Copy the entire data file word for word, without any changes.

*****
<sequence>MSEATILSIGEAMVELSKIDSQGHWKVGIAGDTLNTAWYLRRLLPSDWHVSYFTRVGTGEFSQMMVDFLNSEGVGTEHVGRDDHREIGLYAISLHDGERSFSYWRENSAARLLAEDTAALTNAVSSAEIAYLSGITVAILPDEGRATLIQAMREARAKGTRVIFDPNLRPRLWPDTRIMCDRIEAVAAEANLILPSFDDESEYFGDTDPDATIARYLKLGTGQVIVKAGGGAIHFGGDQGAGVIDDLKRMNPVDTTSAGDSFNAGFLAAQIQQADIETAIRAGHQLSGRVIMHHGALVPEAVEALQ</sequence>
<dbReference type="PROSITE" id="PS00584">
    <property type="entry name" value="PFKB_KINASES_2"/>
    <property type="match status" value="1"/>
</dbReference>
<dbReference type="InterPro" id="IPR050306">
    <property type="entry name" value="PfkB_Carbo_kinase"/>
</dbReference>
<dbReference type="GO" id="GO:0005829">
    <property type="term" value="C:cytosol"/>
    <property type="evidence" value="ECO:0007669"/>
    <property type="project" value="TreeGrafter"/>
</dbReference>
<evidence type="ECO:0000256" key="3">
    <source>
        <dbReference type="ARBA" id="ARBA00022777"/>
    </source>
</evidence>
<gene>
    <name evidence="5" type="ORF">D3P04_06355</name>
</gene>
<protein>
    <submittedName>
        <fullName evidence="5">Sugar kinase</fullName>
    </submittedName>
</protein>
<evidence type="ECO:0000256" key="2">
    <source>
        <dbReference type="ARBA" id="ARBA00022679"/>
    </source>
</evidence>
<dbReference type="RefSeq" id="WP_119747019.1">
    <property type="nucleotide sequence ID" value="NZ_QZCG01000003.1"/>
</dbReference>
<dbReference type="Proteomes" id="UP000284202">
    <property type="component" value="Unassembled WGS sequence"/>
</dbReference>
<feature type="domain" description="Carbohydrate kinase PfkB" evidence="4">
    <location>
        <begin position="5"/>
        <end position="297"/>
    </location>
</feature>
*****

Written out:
<sequence>MSEATILSIGEAMVELSKIDSQGHWKVGIAGDTLNTAWYLRRLLPSDWHVSYFTRVGTGEFSQMMVDFLNSEGVGTEHVGRDDHREIGLYAISLHDGERSFSYWRENSAARLLAEDTAALTNAVSSAEIAYLSGITVAILPDEGRATLIQAMREARAKGTRVIFDPNLRPRLWPDTRIMCDRIEAVAAEANLILPSFDDESEYFGDTDPDATIARYLKLGTGQVIVKAGGGAIHFGGDQGAGVIDDLKRMNPVDTTSAGDSFNAGFLAAQIQQADIETAIRAGHQLSGRVIMHHGALVPEAVEALQ</sequence>
<dbReference type="PROSITE" id="PS00584">
    <property type="entry name" value="PFKB_KINASES_2"/>
    <property type="match status" value="1"/>
</dbReference>
<dbReference type="InterPro" id="IPR050306">
    <property type="entry name" value="PfkB_Carbo_kinase"/>
</dbReference>
<dbReference type="GO" id="GO:0005829">
    <property type="term" value="C:cytosol"/>
    <property type="evidence" value="ECO:0007669"/>
    <property type="project" value="TreeGrafter"/>
</dbReference>
<evidence type="ECO:0000256" key="3">
    <source>
        <dbReference type="ARBA" id="ARBA00022777"/>
    </source>
</evidence>
<gene>
    <name evidence="5" type="ORF">D3P04_06355</name>
</gene>
<protein>
    <submittedName>
        <fullName evidence="5">Sugar kinase</fullName>
    </submittedName>
</protein>
<evidence type="ECO:0000256" key="2">
    <source>
        <dbReference type="ARBA" id="ARBA00022679"/>
    </source>
</evidence>
<dbReference type="RefSeq" id="WP_119747019.1">
    <property type="nucleotide sequence ID" value="NZ_QZCG01000003.1"/>
</dbReference>
<dbReference type="Proteomes" id="UP000284202">
    <property type="component" value="Unassembled WGS sequence"/>
</dbReference>
<feature type="domain" description="Carbohydrate kinase PfkB" evidence="4">
    <location>
        <begin position="5"/>
        <end position="297"/>
    </location>
</feature>